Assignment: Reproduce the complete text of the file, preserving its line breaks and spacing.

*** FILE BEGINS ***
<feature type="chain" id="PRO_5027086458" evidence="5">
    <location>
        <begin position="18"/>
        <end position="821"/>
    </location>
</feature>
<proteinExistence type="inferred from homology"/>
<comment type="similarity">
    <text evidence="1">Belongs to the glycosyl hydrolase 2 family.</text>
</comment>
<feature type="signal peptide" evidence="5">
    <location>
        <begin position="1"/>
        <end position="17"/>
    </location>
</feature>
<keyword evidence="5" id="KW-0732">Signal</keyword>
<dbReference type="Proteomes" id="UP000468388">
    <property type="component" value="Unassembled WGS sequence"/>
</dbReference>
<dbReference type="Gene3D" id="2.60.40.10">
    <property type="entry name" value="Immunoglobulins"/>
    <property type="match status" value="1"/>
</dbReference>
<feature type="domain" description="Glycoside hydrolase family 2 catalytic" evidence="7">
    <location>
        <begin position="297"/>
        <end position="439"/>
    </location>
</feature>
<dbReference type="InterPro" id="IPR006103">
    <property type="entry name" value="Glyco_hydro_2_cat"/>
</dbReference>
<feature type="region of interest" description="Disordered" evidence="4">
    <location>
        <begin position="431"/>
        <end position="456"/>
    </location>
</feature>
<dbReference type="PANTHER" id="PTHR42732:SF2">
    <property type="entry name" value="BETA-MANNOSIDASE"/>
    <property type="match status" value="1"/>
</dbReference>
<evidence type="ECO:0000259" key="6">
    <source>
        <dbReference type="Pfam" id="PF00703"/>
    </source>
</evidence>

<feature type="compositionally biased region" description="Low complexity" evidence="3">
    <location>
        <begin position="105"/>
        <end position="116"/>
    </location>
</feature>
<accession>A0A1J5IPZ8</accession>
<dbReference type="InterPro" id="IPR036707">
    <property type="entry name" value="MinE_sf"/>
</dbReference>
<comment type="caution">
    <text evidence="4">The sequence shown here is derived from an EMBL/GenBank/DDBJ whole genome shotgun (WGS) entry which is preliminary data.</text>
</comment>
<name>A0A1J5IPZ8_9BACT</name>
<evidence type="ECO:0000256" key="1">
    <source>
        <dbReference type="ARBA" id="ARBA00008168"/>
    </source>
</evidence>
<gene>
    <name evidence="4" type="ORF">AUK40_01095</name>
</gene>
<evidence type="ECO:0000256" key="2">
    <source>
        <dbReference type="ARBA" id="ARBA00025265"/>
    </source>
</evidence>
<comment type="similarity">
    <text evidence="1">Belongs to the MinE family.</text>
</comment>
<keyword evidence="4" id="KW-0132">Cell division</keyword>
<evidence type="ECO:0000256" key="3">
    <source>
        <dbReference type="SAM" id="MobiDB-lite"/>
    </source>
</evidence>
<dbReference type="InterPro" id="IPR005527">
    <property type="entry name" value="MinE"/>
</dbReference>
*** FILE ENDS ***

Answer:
<feature type="chain" id="PRO_5027086458" evidence="5">
    <location>
        <begin position="18"/>
        <end position="821"/>
    </location>
</feature>
<proteinExistence type="inferred from homology"/>
<comment type="similarity">
    <text evidence="1">Belongs to the glycosyl hydrolase 2 family.</text>
</comment>
<feature type="signal peptide" evidence="5">
    <location>
        <begin position="1"/>
        <end position="17"/>
    </location>
</feature>
<keyword evidence="5" id="KW-0732">Signal</keyword>
<dbReference type="Proteomes" id="UP000468388">
    <property type="component" value="Unassembled WGS sequence"/>
</dbReference>
<dbReference type="Gene3D" id="2.60.40.10">
    <property type="entry name" value="Immunoglobulins"/>
    <property type="match status" value="1"/>
</dbReference>
<feature type="domain" description="Glycoside hydrolase family 2 catalytic" evidence="7">
    <location>
        <begin position="297"/>
        <end position="439"/>
    </location>
</feature>
<dbReference type="InterPro" id="IPR006103">
    <property type="entry name" value="Glyco_hydro_2_cat"/>
</dbReference>
<feature type="region of interest" description="Disordered" evidence="4">
    <location>
        <begin position="431"/>
        <end position="456"/>
    </location>
</feature>
<dbReference type="PANTHER" id="PTHR42732:SF2">
    <property type="entry name" value="BETA-MANNOSIDASE"/>
    <property type="match status" value="1"/>
</dbReference>
<evidence type="ECO:0000259" key="6">
    <source>
        <dbReference type="Pfam" id="PF00703"/>
    </source>
</evidence>

<feature type="compositionally biased region" description="Low complexity" evidence="3">
    <location>
        <begin position="105"/>
        <end position="116"/>
    </location>
</feature>
<accession>A0A1J5IPZ8</accession>
<dbReference type="InterPro" id="IPR036707">
    <property type="entry name" value="MinE_sf"/>
</dbReference>
<comment type="caution">
    <text evidence="4">The sequence shown here is derived from an EMBL/GenBank/DDBJ whole genome shotgun (WGS) entry which is preliminary data.</text>
</comment>
<name>A0A1J5IPZ8_9BACT</name>
<evidence type="ECO:0000256" key="1">
    <source>
        <dbReference type="ARBA" id="ARBA00008168"/>
    </source>
</evidence>
<gene>
    <name evidence="4" type="ORF">AUK40_01095</name>
</gene>
<evidence type="ECO:0000256" key="2">
    <source>
        <dbReference type="ARBA" id="ARBA00025265"/>
    </source>
</evidence>
<comment type="similarity">
    <text evidence="1">Belongs to the MinE family.</text>
</comment>
<keyword evidence="4" id="KW-0132">Cell division</keyword>
<evidence type="ECO:0000256" key="3">
    <source>
        <dbReference type="SAM" id="MobiDB-lite"/>
    </source>
</evidence>
<dbReference type="InterPro" id="IPR005527">
    <property type="entry name" value="MinE"/>
</dbReference>